Dude, Where's My Inventory Counter?
So I talked about the incredible lack of customer service that can be found everywhere in today’s world in my last entry. We have become such a self-service world that no one even knows what customer service is, not to mention GREAT customer service. Online banking, self check-out lines, internet shopping, drive through ordering, automated phone help, flight check-in kiosks….just about every industry has removed the human element from their equation and replaced it with “automated customer service”. Even the phone company doesn’t want to talk to you. You can use their website, the automated service menu, text them, and e-mail them, but if you want to talk to them expect spotty customer service.
Being part of an inventory audit service organization, I feel like customer service is kind of important. I can remember when I worked in the retail world and worked with the inventory service. Inventory time rolls around, the service shows up with a team of counters, like a horde of locust on a tree, count your stuff, and leave. At least, that’s what I hoped would happen, but there seemed like there were always these lulls that would occur during the counts. Things would get quiet in the store and the next thing you know all the inventory counters had disappeared. Soon enough, store management asks, “Dude, where’s my inventory counters?” Just like the Ashton Kutcher movie, “Dude, Where’s My Car?” you need to re-create the string of events that led to the disappearance of the inventory counters.
So after scouring the store for a while, we usually found some of the inventory counters clustered outside the store enjoying their cigarette of choice, some in the store break room sucking down their favorite flavor of caffeine, and some loitering in the store aisles. But what the heck were they all waiting for? There was stuff to be counted and we had store personnel standing around waiting for the service to get back to work. Turns out, these data collectors (really big calculators) that hang off their hips fill up with count data and have to be downloaded every hour or so. For every 60 minutes a counter is in your store, approximately 10 of those minutes are needed to download data to a laptop before they can continue counting. That’s a built-in 15 – 17% process inefficiency. Over a 6 hour count that adds up to 1 full hour of time, per counter, spent downloading data. That’s a lot of cigarettes, caffeine, and loitering. So the counters are waiting, your store operations folks are waiting, and we were waiting for area and department reports. And what happens when the counter is downloaded, caffeinated, and ready to count again – does he remember where he left off in the aisle he was counting? Are you sure he counted everything in a section? What if the data collector fills up before they finish a section? So not only is the process inefficient, but it also introduces the opportunity for inaccuracy.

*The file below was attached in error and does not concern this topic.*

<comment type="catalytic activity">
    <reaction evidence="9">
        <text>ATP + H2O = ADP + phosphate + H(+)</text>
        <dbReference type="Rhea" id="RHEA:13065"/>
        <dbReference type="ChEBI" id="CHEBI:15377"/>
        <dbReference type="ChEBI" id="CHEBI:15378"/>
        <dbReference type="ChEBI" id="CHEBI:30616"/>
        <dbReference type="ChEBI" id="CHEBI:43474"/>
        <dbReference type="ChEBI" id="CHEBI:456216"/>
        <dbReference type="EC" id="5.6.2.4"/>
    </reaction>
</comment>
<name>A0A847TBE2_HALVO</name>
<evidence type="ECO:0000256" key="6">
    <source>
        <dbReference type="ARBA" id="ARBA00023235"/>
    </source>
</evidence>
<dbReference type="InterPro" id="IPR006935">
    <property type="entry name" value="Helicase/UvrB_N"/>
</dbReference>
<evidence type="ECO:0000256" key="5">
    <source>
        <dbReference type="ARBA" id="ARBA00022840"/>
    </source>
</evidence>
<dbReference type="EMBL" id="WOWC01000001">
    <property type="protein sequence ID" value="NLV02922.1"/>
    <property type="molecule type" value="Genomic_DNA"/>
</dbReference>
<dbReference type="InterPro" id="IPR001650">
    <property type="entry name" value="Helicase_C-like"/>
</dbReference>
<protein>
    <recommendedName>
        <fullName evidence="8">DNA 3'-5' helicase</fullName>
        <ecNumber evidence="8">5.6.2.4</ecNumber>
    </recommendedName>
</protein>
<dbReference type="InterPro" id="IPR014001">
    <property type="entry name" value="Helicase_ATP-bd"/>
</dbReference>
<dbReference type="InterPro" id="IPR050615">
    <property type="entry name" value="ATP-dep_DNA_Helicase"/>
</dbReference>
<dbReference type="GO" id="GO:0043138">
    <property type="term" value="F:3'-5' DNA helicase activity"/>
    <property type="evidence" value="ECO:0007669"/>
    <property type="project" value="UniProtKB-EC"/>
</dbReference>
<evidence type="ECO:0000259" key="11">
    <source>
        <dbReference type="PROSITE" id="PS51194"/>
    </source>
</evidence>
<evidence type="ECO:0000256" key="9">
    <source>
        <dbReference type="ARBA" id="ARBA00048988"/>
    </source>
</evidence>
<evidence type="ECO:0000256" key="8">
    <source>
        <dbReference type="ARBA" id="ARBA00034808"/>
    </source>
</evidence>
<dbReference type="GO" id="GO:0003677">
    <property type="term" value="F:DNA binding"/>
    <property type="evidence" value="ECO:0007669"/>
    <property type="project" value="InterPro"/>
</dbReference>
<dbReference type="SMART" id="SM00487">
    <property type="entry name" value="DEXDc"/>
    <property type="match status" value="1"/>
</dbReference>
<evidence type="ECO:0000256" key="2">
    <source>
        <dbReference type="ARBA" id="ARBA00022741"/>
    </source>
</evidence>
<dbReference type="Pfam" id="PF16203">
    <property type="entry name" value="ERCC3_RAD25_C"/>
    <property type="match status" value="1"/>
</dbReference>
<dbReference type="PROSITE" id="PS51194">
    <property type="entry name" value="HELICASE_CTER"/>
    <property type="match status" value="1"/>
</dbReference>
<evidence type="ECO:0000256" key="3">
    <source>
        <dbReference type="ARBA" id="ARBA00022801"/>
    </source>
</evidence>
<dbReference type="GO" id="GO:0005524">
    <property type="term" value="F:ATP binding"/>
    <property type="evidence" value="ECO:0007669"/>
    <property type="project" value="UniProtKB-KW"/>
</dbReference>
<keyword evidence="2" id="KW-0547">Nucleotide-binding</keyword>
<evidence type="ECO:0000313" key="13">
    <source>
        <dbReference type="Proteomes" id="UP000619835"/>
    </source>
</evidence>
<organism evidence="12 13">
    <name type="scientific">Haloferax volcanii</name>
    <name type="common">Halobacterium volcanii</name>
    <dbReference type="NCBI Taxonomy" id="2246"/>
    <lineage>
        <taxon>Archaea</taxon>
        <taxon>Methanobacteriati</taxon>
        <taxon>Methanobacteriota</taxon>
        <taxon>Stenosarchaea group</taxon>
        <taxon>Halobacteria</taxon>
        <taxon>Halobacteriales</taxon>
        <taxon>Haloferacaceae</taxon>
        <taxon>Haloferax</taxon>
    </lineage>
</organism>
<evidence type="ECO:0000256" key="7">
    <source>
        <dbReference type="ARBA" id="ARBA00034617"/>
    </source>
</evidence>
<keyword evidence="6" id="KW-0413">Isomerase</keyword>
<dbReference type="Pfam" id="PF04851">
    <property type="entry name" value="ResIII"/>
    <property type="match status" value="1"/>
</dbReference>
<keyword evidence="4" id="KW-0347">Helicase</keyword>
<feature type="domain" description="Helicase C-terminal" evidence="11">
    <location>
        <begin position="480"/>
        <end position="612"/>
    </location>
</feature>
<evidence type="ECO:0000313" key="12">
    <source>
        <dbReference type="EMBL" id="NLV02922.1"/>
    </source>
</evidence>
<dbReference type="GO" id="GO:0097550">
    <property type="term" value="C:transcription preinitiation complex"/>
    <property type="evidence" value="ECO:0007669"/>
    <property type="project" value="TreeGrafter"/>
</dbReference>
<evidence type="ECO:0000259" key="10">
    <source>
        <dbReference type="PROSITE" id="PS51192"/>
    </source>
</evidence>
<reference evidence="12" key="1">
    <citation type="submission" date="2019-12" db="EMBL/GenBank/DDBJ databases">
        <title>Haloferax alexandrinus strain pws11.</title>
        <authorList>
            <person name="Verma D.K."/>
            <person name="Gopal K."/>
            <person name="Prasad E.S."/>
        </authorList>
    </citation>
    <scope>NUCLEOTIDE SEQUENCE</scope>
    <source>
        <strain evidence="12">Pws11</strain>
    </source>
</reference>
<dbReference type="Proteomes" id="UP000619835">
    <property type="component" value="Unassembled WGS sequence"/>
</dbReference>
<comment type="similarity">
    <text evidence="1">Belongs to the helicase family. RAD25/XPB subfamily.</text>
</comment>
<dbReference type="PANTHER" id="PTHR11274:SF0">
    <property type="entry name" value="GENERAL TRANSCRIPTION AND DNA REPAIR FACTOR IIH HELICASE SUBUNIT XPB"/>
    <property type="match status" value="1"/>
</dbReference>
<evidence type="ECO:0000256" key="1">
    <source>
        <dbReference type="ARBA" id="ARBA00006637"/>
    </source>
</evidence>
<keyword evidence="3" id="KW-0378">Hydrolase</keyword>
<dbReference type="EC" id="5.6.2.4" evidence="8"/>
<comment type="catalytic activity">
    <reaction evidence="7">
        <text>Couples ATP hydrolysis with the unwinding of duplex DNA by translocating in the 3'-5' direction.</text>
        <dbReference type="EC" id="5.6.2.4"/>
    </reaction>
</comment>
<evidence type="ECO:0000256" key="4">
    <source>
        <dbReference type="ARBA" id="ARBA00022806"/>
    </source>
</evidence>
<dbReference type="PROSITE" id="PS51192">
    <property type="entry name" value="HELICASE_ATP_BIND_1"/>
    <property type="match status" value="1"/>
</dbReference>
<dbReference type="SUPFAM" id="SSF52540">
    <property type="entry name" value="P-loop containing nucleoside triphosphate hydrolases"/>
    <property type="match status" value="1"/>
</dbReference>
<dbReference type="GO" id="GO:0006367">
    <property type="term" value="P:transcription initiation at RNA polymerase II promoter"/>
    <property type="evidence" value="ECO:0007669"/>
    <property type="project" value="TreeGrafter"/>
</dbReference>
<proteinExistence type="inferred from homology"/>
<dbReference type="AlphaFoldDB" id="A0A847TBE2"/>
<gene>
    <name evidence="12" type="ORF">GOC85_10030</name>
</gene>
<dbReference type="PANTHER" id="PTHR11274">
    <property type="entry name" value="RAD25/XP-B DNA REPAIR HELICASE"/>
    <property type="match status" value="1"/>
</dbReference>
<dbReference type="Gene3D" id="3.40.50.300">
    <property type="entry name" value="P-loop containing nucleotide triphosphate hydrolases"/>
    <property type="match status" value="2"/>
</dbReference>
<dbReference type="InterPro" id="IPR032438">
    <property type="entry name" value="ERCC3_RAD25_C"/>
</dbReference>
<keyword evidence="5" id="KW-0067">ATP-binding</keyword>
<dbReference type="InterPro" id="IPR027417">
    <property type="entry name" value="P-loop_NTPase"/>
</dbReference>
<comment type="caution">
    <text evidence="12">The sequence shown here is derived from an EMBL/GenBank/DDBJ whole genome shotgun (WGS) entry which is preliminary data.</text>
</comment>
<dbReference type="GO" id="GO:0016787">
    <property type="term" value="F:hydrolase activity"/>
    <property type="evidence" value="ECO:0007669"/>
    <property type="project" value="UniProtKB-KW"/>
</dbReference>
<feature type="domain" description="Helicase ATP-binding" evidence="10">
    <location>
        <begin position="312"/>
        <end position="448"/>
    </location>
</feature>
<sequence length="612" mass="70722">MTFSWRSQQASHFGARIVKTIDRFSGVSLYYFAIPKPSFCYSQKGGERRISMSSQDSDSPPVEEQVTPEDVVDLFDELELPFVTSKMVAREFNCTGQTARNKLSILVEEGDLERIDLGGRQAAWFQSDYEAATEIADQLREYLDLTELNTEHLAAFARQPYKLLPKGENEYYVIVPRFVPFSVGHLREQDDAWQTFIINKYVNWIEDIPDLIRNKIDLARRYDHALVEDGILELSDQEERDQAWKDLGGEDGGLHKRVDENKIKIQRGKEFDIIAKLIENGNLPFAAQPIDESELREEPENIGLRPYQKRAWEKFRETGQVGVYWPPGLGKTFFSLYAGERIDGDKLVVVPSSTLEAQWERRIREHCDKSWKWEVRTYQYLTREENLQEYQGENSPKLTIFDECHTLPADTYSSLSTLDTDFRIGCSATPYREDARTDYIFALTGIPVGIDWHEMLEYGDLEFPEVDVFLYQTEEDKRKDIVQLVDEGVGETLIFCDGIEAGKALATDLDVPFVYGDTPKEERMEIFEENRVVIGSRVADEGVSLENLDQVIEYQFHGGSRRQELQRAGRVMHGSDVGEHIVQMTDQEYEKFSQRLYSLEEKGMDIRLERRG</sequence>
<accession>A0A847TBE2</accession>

So how does the retailer avoid this poor level of customer service and align themselves with an inventory service that is more efficient, more accurate and doesn’t waste their time? The Store Operations group has a vested interest in these counts and they deserve the best possible service during a stressful physical inventory. There is a solution – its called RF Data Streaming. That’s fancy- dancy technical jargon that means real-time data collection. Even simpler, it means that there is data collector equipment out there today that does not require the inventory counter to stop in the middle of a count to download their machine. The machine is transmitting the data key strokes and scans in real-time to the laptop in the store. The machine never gets full and the chance of losing your place in the middle of a section count is eliminated! Finally, a new technology that actually IMPROVES the customer service experience, rather than degrade it. So what inventory services have this RF (radio frequency) technology? The short answer, is not many. Ask your inventory service – “Do your data collection devices operate with RF Data Streaming technology?” If not, find a service that does! Mitigate your inventory inaccuracies, decrease the time spent during physical counts, save labor dollars, and stop asking, “Dude, where’s my inventory counters?”